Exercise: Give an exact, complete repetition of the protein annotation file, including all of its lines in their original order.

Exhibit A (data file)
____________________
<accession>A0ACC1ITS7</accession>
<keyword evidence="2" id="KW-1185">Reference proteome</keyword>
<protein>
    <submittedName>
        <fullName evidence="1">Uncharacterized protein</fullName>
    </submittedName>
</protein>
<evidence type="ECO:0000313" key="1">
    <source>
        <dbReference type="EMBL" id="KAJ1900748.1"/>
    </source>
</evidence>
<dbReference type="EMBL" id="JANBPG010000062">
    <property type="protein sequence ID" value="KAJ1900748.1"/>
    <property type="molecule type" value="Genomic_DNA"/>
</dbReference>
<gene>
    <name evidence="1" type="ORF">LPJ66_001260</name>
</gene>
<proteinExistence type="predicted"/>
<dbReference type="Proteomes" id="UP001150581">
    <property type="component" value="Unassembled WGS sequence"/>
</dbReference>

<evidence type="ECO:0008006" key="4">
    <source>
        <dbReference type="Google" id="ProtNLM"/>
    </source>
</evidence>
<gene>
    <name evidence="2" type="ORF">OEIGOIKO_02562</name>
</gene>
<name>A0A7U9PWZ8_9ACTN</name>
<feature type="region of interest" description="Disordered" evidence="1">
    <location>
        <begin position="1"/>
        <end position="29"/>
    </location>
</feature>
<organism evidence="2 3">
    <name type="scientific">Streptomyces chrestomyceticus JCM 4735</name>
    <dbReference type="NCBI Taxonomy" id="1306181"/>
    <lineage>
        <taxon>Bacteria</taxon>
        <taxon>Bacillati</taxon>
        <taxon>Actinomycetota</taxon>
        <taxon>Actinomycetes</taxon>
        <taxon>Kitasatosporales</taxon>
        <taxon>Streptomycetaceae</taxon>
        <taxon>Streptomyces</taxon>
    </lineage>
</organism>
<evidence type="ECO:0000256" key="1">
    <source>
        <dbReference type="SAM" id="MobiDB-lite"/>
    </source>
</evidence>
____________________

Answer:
<accession>A0ACC1ITS7</accession>
<keyword evidence="2" id="KW-1185">Reference proteome</keyword>
<protein>
    <submittedName>
        <fullName evidence="1">Uncharacterized protein</fullName>
    </submittedName>
</protein>
<evidence type="ECO:0000313" key="1">
    <source>
        <dbReference type="EMBL" id="KAJ1900748.1"/>
    </source>
</evidence>
<dbReference type="EMBL" id="JANBPG010000062">
    <property type="protein sequence ID" value="KAJ1900748.1"/>
    <property type="molecule type" value="Genomic_DNA"/>
</dbReference>
<gene>
    <name evidence="1" type="ORF">LPJ66_001260</name>
</gene>
<proteinExistence type="predicted"/>
<dbReference type="Proteomes" id="UP001150581">
    <property type="component" value="Unassembled WGS sequence"/>
</dbReference>

<evidence type="ECO:0008006" key="4">
    <source>
        <dbReference type="Google" id="ProtNLM"/>
    </source>
</evidence>
<gene>
    <name evidence="2" type="ORF">OEIGOIKO_02562</name>
</gene>
<name>A0A7U9PWZ8_9ACTN</name>
<feature type="region of interest" description="Disordered" evidence="1">
    <location>
        <begin position="1"/>
        <end position="29"/>
    </location>
</feature>
<organism evidence="2 3">
    <name type="scientific">Streptomyces chrestomyceticus JCM 4735</name>
    <dbReference type="NCBI Taxonomy" id="1306181"/>
    <lineage>
        <taxon>Bacteria</taxon>
        <taxon>Bacillati</taxon>
        <taxon>Actinomycetota</taxon>
        <taxon>Actinomycetes</taxon>
        <taxon>Kitasatosporales</taxon>
        <taxon>Streptomycetaceae</taxon>
        <taxon>Streptomyces</taxon>
    </lineage>
</organism>
<evidence type="ECO:0000256" key="1">
    <source>
        <dbReference type="SAM" id="MobiDB-lite"/>
    </source>
</evidence>